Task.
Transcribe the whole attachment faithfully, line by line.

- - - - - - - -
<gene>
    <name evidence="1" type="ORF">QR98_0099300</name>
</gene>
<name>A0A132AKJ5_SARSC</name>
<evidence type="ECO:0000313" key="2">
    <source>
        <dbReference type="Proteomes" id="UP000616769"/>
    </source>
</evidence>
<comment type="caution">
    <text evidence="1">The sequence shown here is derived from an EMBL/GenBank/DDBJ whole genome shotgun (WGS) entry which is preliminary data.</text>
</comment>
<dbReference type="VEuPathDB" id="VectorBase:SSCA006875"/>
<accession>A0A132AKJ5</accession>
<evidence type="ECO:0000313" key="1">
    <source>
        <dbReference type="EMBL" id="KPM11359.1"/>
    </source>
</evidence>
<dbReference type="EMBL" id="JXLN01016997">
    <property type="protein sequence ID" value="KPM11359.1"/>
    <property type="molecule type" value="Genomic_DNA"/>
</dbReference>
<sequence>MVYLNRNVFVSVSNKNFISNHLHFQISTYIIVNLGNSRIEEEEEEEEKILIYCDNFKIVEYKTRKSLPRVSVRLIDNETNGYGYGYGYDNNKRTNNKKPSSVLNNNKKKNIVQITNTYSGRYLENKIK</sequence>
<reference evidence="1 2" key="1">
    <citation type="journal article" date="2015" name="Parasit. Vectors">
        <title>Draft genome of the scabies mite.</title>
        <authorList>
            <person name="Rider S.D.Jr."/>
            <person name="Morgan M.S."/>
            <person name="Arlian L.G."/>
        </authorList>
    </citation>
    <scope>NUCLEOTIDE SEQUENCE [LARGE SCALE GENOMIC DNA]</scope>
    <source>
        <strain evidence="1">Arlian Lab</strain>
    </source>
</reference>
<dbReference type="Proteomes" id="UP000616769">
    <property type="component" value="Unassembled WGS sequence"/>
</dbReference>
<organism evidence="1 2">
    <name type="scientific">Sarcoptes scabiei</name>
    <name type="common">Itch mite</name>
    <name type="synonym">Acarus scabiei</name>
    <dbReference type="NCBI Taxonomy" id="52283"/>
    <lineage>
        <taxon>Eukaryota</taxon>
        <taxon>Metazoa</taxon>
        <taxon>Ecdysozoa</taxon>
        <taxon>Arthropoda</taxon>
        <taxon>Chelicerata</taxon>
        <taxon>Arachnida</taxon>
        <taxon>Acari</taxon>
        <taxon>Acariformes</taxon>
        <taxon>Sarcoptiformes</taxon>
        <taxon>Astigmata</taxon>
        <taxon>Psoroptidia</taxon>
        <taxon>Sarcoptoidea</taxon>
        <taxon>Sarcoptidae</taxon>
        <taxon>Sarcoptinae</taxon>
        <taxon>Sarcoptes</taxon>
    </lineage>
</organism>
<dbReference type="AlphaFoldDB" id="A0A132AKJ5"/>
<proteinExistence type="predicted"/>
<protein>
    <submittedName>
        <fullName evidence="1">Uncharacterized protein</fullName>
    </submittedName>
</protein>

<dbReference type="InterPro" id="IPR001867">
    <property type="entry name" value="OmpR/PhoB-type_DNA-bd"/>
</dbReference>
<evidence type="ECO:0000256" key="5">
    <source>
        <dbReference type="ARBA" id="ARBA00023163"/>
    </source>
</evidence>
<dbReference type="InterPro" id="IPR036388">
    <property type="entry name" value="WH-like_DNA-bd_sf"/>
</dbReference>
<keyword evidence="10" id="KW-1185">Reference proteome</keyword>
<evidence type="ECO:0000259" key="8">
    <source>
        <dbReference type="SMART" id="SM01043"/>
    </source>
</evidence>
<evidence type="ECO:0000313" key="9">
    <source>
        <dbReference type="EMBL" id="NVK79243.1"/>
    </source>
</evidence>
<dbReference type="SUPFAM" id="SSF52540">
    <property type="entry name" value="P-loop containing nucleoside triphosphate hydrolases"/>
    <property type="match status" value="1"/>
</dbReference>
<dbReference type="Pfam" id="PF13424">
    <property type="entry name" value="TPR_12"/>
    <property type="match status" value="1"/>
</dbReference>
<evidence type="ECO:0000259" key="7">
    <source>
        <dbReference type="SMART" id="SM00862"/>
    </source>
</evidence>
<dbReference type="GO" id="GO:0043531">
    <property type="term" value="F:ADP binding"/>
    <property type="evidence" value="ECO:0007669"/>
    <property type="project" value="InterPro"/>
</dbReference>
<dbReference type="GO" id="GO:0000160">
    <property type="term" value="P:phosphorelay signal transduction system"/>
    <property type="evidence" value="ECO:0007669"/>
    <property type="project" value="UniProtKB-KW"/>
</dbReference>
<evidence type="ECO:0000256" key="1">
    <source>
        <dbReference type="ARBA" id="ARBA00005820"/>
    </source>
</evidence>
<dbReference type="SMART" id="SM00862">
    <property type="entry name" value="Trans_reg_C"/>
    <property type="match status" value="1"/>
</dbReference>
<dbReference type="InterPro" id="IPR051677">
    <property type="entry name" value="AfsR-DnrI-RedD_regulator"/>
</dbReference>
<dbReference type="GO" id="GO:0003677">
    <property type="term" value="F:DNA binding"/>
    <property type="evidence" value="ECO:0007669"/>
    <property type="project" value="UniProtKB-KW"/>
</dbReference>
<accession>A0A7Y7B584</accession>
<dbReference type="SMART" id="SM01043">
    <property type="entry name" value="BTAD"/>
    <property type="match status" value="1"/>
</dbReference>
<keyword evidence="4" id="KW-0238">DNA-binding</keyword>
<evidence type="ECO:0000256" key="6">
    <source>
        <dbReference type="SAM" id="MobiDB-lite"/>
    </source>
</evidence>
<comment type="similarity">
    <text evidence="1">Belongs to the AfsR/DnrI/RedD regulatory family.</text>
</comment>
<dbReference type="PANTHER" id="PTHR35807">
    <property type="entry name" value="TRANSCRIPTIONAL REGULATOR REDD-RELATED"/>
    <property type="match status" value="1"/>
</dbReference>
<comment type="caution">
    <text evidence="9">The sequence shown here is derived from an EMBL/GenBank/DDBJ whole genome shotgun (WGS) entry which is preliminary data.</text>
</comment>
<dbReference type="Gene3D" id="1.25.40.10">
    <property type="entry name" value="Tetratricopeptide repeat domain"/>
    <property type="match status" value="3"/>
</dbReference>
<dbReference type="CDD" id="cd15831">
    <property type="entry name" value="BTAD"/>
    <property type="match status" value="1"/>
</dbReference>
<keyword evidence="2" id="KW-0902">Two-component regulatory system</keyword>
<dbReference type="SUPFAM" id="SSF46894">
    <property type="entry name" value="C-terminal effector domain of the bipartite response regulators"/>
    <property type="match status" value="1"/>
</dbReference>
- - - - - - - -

<gene>
    <name evidence="1" type="ORF">QR98_0099300</name>
</gene>
<name>A0A132AKJ5_SARSC</name>
<evidence type="ECO:0000313" key="2">
    <source>
        <dbReference type="Proteomes" id="UP000616769"/>
    </source>
</evidence>
<comment type="caution">
    <text evidence="1">The sequence shown here is derived from an EMBL/GenBank/DDBJ whole genome shotgun (WGS) entry which is preliminary data.</text>
</comment>
<dbReference type="VEuPathDB" id="VectorBase:SSCA006875"/>
<accession>A0A132AKJ5</accession>
<evidence type="ECO:0000313" key="1">
    <source>
        <dbReference type="EMBL" id="KPM11359.1"/>
    </source>
</evidence>
<dbReference type="EMBL" id="JXLN01016997">
    <property type="protein sequence ID" value="KPM11359.1"/>
    <property type="molecule type" value="Genomic_DNA"/>
</dbReference>
<sequence>MVYLNRNVFVSVSNKNFISNHLHFQISTYIIVNLGNSRIEEEEEEEEKILIYCDNFKIVEYKTRKSLPRVSVRLIDNETNGYGYGYGYDNNKRTNNKKPSSVLNNNKKKNIVQITNTYSGRYLENKIK</sequence>
<reference evidence="1 2" key="1">
    <citation type="journal article" date="2015" name="Parasit. Vectors">
        <title>Draft genome of the scabies mite.</title>
        <authorList>
            <person name="Rider S.D.Jr."/>
            <person name="Morgan M.S."/>
            <person name="Arlian L.G."/>
        </authorList>
    </citation>
    <scope>NUCLEOTIDE SEQUENCE [LARGE SCALE GENOMIC DNA]</scope>
    <source>
        <strain evidence="1">Arlian Lab</strain>
    </source>
</reference>
<dbReference type="Proteomes" id="UP000616769">
    <property type="component" value="Unassembled WGS sequence"/>
</dbReference>
<organism evidence="1 2">
    <name type="scientific">Sarcoptes scabiei</name>
    <name type="common">Itch mite</name>
    <name type="synonym">Acarus scabiei</name>
    <dbReference type="NCBI Taxonomy" id="52283"/>
    <lineage>
        <taxon>Eukaryota</taxon>
        <taxon>Metazoa</taxon>
        <taxon>Ecdysozoa</taxon>
        <taxon>Arthropoda</taxon>
        <taxon>Chelicerata</taxon>
        <taxon>Arachnida</taxon>
        <taxon>Acari</taxon>
        <taxon>Acariformes</taxon>
        <taxon>Sarcoptiformes</taxon>
        <taxon>Astigmata</taxon>
        <taxon>Psoroptidia</taxon>
        <taxon>Sarcoptoidea</taxon>
        <taxon>Sarcoptidae</taxon>
        <taxon>Sarcoptinae</taxon>
        <taxon>Sarcoptes</taxon>
    </lineage>
</organism>
<dbReference type="AlphaFoldDB" id="A0A132AKJ5"/>
<proteinExistence type="predicted"/>
<protein>
    <submittedName>
        <fullName evidence="1">Uncharacterized protein</fullName>
    </submittedName>
</protein>

<dbReference type="InterPro" id="IPR001867">
    <property type="entry name" value="OmpR/PhoB-type_DNA-bd"/>
</dbReference>
<evidence type="ECO:0000256" key="5">
    <source>
        <dbReference type="ARBA" id="ARBA00023163"/>
    </source>
</evidence>
<dbReference type="InterPro" id="IPR036388">
    <property type="entry name" value="WH-like_DNA-bd_sf"/>
</dbReference>
<keyword evidence="10" id="KW-1185">Reference proteome</keyword>
<evidence type="ECO:0000259" key="8">
    <source>
        <dbReference type="SMART" id="SM01043"/>
    </source>
</evidence>
<evidence type="ECO:0000313" key="9">
    <source>
        <dbReference type="EMBL" id="NVK79243.1"/>
    </source>
</evidence>
<dbReference type="SUPFAM" id="SSF52540">
    <property type="entry name" value="P-loop containing nucleoside triphosphate hydrolases"/>
    <property type="match status" value="1"/>
</dbReference>
<dbReference type="Pfam" id="PF13424">
    <property type="entry name" value="TPR_12"/>
    <property type="match status" value="1"/>
</dbReference>
<evidence type="ECO:0000259" key="7">
    <source>
        <dbReference type="SMART" id="SM00862"/>
    </source>
</evidence>
<dbReference type="GO" id="GO:0043531">
    <property type="term" value="F:ADP binding"/>
    <property type="evidence" value="ECO:0007669"/>
    <property type="project" value="InterPro"/>
</dbReference>
<dbReference type="GO" id="GO:0000160">
    <property type="term" value="P:phosphorelay signal transduction system"/>
    <property type="evidence" value="ECO:0007669"/>
    <property type="project" value="UniProtKB-KW"/>
</dbReference>
<evidence type="ECO:0000256" key="1">
    <source>
        <dbReference type="ARBA" id="ARBA00005820"/>
    </source>
</evidence>
<dbReference type="SMART" id="SM00862">
    <property type="entry name" value="Trans_reg_C"/>
    <property type="match status" value="1"/>
</dbReference>
<dbReference type="InterPro" id="IPR051677">
    <property type="entry name" value="AfsR-DnrI-RedD_regulator"/>
</dbReference>
<dbReference type="GO" id="GO:0003677">
    <property type="term" value="F:DNA binding"/>
    <property type="evidence" value="ECO:0007669"/>
    <property type="project" value="UniProtKB-KW"/>
</dbReference>
<accession>A0A7Y7B584</accession>
<dbReference type="SMART" id="SM01043">
    <property type="entry name" value="BTAD"/>
    <property type="match status" value="1"/>
</dbReference>
<keyword evidence="4" id="KW-0238">DNA-binding</keyword>
<evidence type="ECO:0000256" key="6">
    <source>
        <dbReference type="SAM" id="MobiDB-lite"/>
    </source>
</evidence>
<comment type="similarity">
    <text evidence="1">Belongs to the AfsR/DnrI/RedD regulatory family.</text>
</comment>
<dbReference type="PANTHER" id="PTHR35807">
    <property type="entry name" value="TRANSCRIPTIONAL REGULATOR REDD-RELATED"/>
    <property type="match status" value="1"/>
</dbReference>
<comment type="caution">
    <text evidence="9">The sequence shown here is derived from an EMBL/GenBank/DDBJ whole genome shotgun (WGS) entry which is preliminary data.</text>
</comment>
<dbReference type="Gene3D" id="1.25.40.10">
    <property type="entry name" value="Tetratricopeptide repeat domain"/>
    <property type="match status" value="3"/>
</dbReference>
<dbReference type="CDD" id="cd15831">
    <property type="entry name" value="BTAD"/>
    <property type="match status" value="1"/>
</dbReference>
<keyword evidence="2" id="KW-0902">Two-component regulatory system</keyword>
<dbReference type="SUPFAM" id="SSF46894">
    <property type="entry name" value="C-terminal effector domain of the bipartite response regulators"/>
    <property type="match status" value="1"/>
</dbReference>